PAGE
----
The Future for Arts Funding

Photo by Jean-Pierre Dalbéra, used under Creative Commons Licence

Two recent studies have highlighted the current funding situation for the arts which, like many other areas, is suffering as a result of the recession, while the campaign, I Value the Arts, aims to raise awareness of the added value the arts bring to the economy through a publicity campaign supported by well-known artists, such as Tracy Emin and David Shrigley.

A recent survey found that overall, more arts organisations where experiencing increased revenues than those experiencing shortfalls of income.  However, rates of improvement were slight and rates of fundraising have been far lower than had been anticipated for this post-recession period. (source: Economic Impact Survey, Arts Quarter).  This has to be a concern, particularly given upcoming government spending review which is anticipated to impact negatively on the arts.

A recent report on philanthropy trends by Arts & Business also clearly states that philanthropy is unlikely to fill the gap left by these inevitable cuts, although, it also suggests that there is still capacity to increase philanthropy in the arts – even if it won’t fill the gap entirely.  At the moment, 15% of the income received by arts organisations comes from private investment with over half of this coming from individuals.  A&B recommend that arts organisations need to build networks and to look at fundraising to contribute towards the sustainability of the sector – rather than simply to fill a gap or as a quick fix.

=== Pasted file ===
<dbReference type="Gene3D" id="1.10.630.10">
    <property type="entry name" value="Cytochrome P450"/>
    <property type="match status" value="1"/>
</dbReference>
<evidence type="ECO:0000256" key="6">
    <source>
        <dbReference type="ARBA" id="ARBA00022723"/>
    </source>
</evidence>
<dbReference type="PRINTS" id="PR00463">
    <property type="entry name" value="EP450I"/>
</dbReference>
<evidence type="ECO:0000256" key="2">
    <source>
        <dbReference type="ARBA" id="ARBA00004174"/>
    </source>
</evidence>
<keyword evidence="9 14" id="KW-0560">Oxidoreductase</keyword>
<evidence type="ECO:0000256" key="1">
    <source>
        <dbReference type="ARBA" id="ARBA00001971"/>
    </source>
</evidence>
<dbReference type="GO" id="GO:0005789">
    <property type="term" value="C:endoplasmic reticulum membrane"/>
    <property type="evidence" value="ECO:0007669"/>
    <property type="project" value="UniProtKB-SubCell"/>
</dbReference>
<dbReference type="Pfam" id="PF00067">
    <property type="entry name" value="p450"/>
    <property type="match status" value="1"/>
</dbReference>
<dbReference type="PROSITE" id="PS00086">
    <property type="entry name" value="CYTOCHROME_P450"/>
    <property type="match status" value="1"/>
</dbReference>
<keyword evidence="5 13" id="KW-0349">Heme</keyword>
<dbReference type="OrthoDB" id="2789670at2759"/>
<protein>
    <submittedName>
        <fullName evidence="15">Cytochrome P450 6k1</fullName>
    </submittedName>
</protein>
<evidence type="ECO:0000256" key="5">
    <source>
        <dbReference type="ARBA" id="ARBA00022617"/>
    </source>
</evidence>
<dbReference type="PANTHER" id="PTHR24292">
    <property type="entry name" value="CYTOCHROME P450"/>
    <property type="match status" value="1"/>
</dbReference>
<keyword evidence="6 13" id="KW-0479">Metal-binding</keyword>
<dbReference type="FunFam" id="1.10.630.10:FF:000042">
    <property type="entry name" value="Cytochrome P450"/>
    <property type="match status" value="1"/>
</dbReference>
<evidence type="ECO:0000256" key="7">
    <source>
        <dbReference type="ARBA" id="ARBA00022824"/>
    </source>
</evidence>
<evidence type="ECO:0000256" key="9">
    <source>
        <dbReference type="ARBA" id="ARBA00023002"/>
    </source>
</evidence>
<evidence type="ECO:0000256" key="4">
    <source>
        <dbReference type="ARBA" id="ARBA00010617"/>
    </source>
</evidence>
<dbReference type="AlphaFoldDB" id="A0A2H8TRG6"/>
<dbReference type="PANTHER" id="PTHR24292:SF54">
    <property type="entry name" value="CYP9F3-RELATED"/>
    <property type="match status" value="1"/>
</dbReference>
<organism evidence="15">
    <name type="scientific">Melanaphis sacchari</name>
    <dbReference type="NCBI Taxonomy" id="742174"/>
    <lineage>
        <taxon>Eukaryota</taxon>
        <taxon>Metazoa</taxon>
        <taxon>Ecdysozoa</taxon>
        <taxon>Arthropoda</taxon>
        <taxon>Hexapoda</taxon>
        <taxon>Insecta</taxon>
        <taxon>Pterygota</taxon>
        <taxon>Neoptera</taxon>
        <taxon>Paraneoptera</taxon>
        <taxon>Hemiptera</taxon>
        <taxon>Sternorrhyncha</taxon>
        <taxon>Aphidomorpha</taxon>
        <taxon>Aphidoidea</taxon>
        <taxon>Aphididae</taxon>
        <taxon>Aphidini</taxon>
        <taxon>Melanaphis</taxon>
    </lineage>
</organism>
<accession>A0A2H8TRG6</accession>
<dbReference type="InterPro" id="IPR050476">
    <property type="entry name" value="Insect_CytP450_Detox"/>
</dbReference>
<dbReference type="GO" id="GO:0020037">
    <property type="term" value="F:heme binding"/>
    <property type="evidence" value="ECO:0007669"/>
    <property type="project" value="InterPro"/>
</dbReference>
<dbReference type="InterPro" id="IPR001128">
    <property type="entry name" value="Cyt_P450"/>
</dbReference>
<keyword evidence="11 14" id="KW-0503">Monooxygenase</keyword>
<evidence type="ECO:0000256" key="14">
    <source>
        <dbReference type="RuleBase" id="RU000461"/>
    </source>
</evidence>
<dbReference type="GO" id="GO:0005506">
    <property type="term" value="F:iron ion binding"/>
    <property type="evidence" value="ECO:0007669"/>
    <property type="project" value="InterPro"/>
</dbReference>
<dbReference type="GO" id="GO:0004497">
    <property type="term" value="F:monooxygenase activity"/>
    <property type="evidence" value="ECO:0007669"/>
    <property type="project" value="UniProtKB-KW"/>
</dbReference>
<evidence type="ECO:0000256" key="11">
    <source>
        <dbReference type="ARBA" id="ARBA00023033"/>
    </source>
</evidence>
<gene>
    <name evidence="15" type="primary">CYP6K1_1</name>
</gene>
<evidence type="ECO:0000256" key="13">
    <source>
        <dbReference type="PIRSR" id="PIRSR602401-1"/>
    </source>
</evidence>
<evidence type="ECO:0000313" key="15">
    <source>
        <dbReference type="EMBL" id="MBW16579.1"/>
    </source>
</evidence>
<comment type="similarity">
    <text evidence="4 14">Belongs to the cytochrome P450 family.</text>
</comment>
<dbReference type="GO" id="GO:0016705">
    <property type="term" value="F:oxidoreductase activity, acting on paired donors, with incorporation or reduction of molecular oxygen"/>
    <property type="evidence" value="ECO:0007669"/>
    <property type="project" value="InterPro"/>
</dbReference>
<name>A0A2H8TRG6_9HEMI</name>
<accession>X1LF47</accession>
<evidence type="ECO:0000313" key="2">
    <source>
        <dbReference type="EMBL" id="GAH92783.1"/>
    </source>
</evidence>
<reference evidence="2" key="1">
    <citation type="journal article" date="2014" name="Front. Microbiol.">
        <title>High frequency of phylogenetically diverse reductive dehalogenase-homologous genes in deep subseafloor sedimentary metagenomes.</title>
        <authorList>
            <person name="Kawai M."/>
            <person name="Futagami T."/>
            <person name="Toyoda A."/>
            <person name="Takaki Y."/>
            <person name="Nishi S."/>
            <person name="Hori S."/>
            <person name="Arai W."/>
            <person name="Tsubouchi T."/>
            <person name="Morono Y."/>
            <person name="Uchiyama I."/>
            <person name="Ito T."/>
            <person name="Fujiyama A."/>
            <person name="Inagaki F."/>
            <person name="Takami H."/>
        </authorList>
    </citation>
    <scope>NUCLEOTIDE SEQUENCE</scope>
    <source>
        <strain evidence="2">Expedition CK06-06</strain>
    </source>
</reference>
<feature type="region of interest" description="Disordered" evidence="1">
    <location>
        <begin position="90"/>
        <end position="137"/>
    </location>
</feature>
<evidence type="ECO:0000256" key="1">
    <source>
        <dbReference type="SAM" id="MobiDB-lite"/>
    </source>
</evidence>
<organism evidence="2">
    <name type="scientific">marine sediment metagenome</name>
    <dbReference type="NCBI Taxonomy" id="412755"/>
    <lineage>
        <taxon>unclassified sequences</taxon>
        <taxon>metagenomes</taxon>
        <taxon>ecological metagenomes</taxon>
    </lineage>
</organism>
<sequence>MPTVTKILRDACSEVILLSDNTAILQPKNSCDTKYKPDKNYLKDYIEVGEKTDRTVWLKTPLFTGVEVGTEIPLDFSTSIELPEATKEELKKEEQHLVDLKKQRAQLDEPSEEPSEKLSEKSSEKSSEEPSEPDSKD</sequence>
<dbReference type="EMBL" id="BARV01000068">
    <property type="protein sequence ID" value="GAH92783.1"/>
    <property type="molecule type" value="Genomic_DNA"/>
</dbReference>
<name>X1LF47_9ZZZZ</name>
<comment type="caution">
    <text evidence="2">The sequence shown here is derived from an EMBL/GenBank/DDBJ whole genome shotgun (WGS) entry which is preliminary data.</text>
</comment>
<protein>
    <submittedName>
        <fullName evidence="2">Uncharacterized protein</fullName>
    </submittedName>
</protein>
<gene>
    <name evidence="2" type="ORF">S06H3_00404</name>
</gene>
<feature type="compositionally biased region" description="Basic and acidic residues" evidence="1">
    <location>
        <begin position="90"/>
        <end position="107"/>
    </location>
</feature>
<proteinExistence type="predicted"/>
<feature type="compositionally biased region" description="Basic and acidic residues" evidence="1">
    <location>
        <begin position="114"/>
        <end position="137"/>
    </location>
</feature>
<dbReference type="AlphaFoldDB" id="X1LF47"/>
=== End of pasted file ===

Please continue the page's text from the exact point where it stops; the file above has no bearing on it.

What is clear is that the sector needs to immobilise itself now, as the I Value the Arts campaign illustrates.  It is also important that arts organisations work locally, collaborating with others in their area.  Fundraising is a long term activity – any relationship takes time to build and develop and fundraising is no different. 

Arts organisations should use existing networks and contacts to build support – it is most likely that those who already know you and are familiar with your work will consider giving you support.  Look at best practice and emulate – look to those in your sector (and other sectors) to find out what is doing well and what isn’t in terms of raising income and try to think of ways you could adapt these to fit with your fundraising.  Engage with your audiences in new ways – perhaps you could use social media?

I did, however, wonder at the suggestion by A&B that fundraising can’t just fill a gap created by a lack of public funding.  It is a view that I completely agree with but I suspect a few arts organisations read this and thought:  ‘But that’s precisely what we need it for!’ 

It is highly unlikely that you can simply switch like for like.  There will be a need to scrutinise resources and make cuts but, in a sector that is already fairly lean, that might not result in much in the way of savings.  Perhaps viewing your core costs differently could help – could essential maintenance could be used to train artisans or does it have an environmental or community engagement aspect that might appeal to donors?  Perhaps you could assign an element of core costs as part of a project you are fundraising for? You will need to think about your entire programme of activity.  What could be of potential interest to a donor or sponsor?  Are there any areas which are only likely to be met through public funds?  Can you adjust your income streams accordingly? 

There needs to be a move away from knee-jerk fundraising.  There will always be times when there is an urgent need for funds but that shouldn’t be the main pattern for your fundraising.  The arts are by their very nature creative and they need to adopt this approach in their fundraising in order to ensure future sustainability and growth.

What do you think?  Are you dismayed to read that fundraising is unlikely to meet the funding gap?  Or have you already adjusted your programmes in anticipation of the funding cuts?

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